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324

That "something" you are signing means you are liable for the mortgage payments - yes, all of them - if he can't or won't pay at any point. The limit on what the bank will lend him based on his salary is there for a reason - they don't expect him to be able to keep up repayments if they lend him more (or more precisely, there's a big risk that he ...


183

What are the risks, if any The risks are exemplified by the outcomes presented on this website, including: What can I do when the co-signer hasn't paid anything on the house in 7 years and now they want money? How do I get myself out this disastrous situation What can I do as a co-signer? I signed on as the co-signer on a car loan and somehow ended up ...


180

DON'T talk to the creditor. DON'T trash your other good credit. DON'T declare bankruptcy for a good while. The IRA is protected. Protect it. First and foremost, the IRA is untouchable in MD. Creditors cannot touch it. Bankruptcy cannot touch it. Abe must not touch it. The IRA is a sort of "trust account", and Abe, as a "trustee", must protect that from ...


152

Advice based on USA style system. Do not pay it. Do not talk to the creditor. What you have is old debt. The debt is not still accumulating, it has stopped some years ago, and now, the debt is slowly aging out. After 7 years, it falls off your credit report. After some shorter amount of time, 2-6 years typically, it will become "time-barred" ...


132

Cosigning is explicitly a promise that you will make the payments if the primary signer can not. Don't do it unless you are able to handle the cost and trust the other party will "make you whole" when they can... which means don't do it for anyone you would not lend your money to, since it comes out to about the same level of risk. Having agreed, you're ...


124

It looks to me like this is a 'call an attorney' situation, which is always a good idea in situations like this (family legal disputes). But, some information. First off, if your family is going to take the car, you certainly won't need to make payments on it any more at that point, in my opinion. If the will goes through probate (which is the only way ...


97

The registration (title too, right?) is in your name, the car is yours. You need to decide how to politely tell her this.


90

I'm sorry you are going through this, but what you are dealing with is exactly is how cosigning works. It is among other reasons why you should never cosign a loan for someone unless you are 100% prepared to pay the loan on their behalf. Unfortunately, the main "benefit" to cosigning a loan is to the bank - they don't care who makes payments, only that ...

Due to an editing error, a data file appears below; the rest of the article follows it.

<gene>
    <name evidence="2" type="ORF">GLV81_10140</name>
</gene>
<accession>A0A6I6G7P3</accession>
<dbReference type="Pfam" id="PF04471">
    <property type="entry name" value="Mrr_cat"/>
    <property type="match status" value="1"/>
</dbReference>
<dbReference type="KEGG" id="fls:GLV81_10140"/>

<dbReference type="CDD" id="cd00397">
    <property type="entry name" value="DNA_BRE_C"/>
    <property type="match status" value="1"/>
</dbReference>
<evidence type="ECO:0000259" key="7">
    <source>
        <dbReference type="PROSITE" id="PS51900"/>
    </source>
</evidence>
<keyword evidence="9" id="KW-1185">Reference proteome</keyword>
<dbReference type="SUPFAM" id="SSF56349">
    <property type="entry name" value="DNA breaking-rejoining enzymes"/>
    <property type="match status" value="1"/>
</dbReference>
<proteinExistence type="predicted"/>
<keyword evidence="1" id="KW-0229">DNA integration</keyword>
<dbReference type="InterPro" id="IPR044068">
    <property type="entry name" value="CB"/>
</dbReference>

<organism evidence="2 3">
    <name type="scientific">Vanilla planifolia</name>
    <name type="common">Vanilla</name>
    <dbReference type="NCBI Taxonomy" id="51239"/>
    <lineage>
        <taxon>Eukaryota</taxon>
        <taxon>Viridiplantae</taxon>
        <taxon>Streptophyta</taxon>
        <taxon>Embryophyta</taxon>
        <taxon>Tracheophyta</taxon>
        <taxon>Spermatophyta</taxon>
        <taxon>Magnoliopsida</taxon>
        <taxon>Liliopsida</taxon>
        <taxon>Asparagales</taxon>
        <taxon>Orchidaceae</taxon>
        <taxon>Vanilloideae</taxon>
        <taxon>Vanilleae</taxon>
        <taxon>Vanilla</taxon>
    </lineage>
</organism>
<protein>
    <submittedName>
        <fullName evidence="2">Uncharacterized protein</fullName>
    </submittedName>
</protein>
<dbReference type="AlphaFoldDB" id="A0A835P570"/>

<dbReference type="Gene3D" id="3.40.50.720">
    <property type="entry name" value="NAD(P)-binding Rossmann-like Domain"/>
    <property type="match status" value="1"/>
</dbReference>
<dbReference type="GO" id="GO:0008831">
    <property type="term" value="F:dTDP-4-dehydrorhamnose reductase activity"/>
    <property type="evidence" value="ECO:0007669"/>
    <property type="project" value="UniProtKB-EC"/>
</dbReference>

85

Your Mom has really messed up your finances. As cosigner you are liable for the whole of the debt on the car. And worse, you have no right to use the car or even stop your Mom using it. Your Mom used you to get a loan which her finances didn't entitle her to, and by failing to pay it doomed you to the same terrible financial circumstances which she got ...


84

Is your name on your account at all? If yes, you go to the bank tomorrow morning, open an account in your name, and move all the money over. Then tell your company to change their payments to the new account. After that, you explain to your wife. This is madness. (I’d recommend the same to your wife if a member of your family was on that account). If your ...


78

After 8 years, you should have a fundamental understanding that things will not change with this ex-boyfriend. He may not be found, and even if he is, he will not pay any portion. Dragging him through some legal process will cause you to spend money and emotional capital for something that will yield no result. It is a complete waste of time. So really ...


71

The lender is concerned that the loan was paid off with borrowed money and thus the borrower has a debt that they are hiding from the lender. It is absolutely routine for a lender to investigate any recent significant financial changes of a borrower to look for ways they might be hiding debt. It's not unusual for people to receive gifts to help them afford ...


67

In effect to get someone off the loan they would have to refinance the loan as the sole person on the loan, which once again depends on their credit. In other words, if their creditworthiness remains bad they would need another co-signer, otherwise they can't refinance and the situation remains the same. Sometimes the institution holding the loan would allow ...


63

The car is yours, your name is on the title, and you are insuring it based on you being the driver (not her). You are responsible for parking tickets and toll evasion. Any arrangement you might do must account for these facts. Legally, you don't have to give her the car, and can report it stolen if she takes it. Socially, if your family is close enough ...


56

I am not sure how anyone is answering this unless they know what the loan was for. For instance if it is for a house you can put a lien on the house. If it is for the car in most states you can take over ownership of it. Point being is that you need to go after the asset. If there is no asset you need to go after you "friend". Again we need more ...